Second, the higher you lift yourself off the ground the greatest the force of impact when you strike the ground which will cause your legs to fatigue quicker and increase your potential for injury.
Most running watches will track your vertical oscilliation (or vertical ratio), but if you don’t have one that does have someone video you run, and it will be pretty obvious if you are a “bouncy” runner. If you are, focus on the short stride, soft landing and quick turnover rules from above.
DO Maintain an Erect Posture
Maintaining a correct posture during your run will help you maintain your running efficiency, which will allow you to run faster longer. But what is the proper posture?
The proper running posture is to keep your head up (this allows you to breathe easier), your back straight, your shoulders level and your pelvis neutral (not leaning either forward or back). The best way to explain this is to think about when you’re at the doctor’s office being measured for height; typically, you pinch your shoulders back, keep your head up and look straight ahead to get the most accurate (and tallest) measurement.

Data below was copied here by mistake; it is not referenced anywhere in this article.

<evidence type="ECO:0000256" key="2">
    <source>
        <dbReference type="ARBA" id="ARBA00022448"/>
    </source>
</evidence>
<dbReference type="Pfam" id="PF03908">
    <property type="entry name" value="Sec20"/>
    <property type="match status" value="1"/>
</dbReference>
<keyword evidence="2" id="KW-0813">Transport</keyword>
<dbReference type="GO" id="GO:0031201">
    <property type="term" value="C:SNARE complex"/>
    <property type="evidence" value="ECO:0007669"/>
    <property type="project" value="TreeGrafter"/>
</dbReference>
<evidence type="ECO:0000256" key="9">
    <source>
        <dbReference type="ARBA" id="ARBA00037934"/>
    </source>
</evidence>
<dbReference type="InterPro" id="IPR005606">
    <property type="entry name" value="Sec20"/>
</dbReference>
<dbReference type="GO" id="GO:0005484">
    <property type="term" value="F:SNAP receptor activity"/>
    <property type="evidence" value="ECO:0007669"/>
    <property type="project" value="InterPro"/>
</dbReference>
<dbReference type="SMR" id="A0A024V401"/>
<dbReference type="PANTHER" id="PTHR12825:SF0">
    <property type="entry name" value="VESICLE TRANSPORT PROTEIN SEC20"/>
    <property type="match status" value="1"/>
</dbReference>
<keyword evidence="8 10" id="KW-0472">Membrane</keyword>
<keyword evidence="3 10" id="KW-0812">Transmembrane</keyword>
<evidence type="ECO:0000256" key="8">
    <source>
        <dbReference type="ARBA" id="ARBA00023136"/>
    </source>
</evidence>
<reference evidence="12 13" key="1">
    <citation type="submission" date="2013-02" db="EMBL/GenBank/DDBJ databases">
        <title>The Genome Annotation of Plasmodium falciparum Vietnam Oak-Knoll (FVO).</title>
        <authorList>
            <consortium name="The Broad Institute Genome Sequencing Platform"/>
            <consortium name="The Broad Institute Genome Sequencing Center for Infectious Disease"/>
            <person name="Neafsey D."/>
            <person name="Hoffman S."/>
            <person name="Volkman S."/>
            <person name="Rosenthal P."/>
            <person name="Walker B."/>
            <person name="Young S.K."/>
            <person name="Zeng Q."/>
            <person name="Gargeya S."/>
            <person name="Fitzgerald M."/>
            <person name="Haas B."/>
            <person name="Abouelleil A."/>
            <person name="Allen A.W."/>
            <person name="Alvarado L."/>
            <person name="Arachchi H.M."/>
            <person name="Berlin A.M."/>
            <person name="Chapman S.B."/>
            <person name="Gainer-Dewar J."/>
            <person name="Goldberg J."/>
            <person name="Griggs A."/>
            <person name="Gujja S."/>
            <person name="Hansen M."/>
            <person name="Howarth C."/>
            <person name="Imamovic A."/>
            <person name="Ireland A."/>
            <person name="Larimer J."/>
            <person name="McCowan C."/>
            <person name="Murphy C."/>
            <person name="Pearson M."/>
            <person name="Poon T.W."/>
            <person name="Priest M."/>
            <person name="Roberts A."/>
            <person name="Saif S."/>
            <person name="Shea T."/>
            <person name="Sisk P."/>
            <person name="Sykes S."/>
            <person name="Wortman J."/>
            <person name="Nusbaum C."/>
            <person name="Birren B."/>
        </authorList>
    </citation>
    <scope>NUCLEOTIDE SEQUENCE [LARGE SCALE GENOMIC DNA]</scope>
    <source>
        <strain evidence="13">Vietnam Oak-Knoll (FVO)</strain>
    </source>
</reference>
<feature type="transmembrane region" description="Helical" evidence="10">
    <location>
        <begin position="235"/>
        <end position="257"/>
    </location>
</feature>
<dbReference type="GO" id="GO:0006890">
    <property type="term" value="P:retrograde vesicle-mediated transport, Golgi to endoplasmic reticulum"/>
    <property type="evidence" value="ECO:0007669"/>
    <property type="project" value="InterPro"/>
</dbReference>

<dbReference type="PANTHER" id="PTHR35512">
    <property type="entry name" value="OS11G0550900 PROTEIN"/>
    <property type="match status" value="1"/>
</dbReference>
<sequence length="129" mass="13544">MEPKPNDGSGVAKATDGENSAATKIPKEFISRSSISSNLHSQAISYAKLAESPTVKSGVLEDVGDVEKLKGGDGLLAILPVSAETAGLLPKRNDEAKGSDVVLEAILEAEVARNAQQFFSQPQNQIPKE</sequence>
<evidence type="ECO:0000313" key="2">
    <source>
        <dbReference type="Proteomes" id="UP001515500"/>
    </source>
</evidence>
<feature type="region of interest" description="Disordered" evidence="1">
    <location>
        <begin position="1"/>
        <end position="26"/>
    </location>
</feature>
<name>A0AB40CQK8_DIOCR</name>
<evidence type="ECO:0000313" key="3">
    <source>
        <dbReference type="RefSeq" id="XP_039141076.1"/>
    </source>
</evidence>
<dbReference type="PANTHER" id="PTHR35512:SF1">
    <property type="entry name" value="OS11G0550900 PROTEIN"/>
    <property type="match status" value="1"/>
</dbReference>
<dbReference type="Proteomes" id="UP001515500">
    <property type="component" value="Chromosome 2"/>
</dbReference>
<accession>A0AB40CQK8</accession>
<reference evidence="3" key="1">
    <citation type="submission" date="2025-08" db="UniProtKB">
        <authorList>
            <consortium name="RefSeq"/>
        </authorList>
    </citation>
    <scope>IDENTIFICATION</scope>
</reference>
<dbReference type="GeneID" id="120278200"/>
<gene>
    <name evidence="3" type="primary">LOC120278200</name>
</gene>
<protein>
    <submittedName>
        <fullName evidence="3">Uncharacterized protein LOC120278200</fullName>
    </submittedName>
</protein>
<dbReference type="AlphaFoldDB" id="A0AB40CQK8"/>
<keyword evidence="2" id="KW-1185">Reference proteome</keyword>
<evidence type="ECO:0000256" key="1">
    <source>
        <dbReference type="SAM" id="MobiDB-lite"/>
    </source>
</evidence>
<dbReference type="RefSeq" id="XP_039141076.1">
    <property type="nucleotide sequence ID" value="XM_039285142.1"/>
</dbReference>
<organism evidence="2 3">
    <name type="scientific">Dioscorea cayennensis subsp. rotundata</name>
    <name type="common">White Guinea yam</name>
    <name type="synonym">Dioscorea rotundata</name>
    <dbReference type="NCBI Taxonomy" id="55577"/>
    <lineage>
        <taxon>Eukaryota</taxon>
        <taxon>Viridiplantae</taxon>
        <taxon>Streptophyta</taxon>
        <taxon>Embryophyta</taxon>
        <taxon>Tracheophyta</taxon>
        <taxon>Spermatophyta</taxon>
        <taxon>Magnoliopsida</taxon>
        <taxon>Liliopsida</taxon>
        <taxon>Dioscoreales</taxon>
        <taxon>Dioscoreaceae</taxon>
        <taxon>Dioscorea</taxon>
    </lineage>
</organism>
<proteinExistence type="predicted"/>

So, when you’re running every now and then check your posture and ask yourself if you are “running tall”; if not, correct your posture until it becomes habit.
DON’T Lean Forward or Back
When runners get fatigued they tend to use a “lean” to help them battle the fatigue; some runners will lean forward into the run, while others will “sit” and lean back. Both will negatively impact your running efficiency, and will lead to greater fatigue as well as potential neck, shoulder and lower-back pain.
As you’re running, especially in the latter parts of your run check your posture and make sure you haven’t “leaned into” or “sat down” during the run.
DO Rotate Your Arms from the Shoulder
Your arms are a much bigger part of your running stride than most runners consider; if you think of your legs as the pistons of your running engine, then the arms are the levers that keep the pistons moving at the right pace. Said another way, your legs cannot stride any faster than your arms move as they are almost always in synch during your run.
In order to keep this piston and lever system working well, your arms need to rotate from the shoulder and not from the elbow; said another way, the angle of the elbow should always be the same and the drive of the arm should come from the rotation at the shoulder.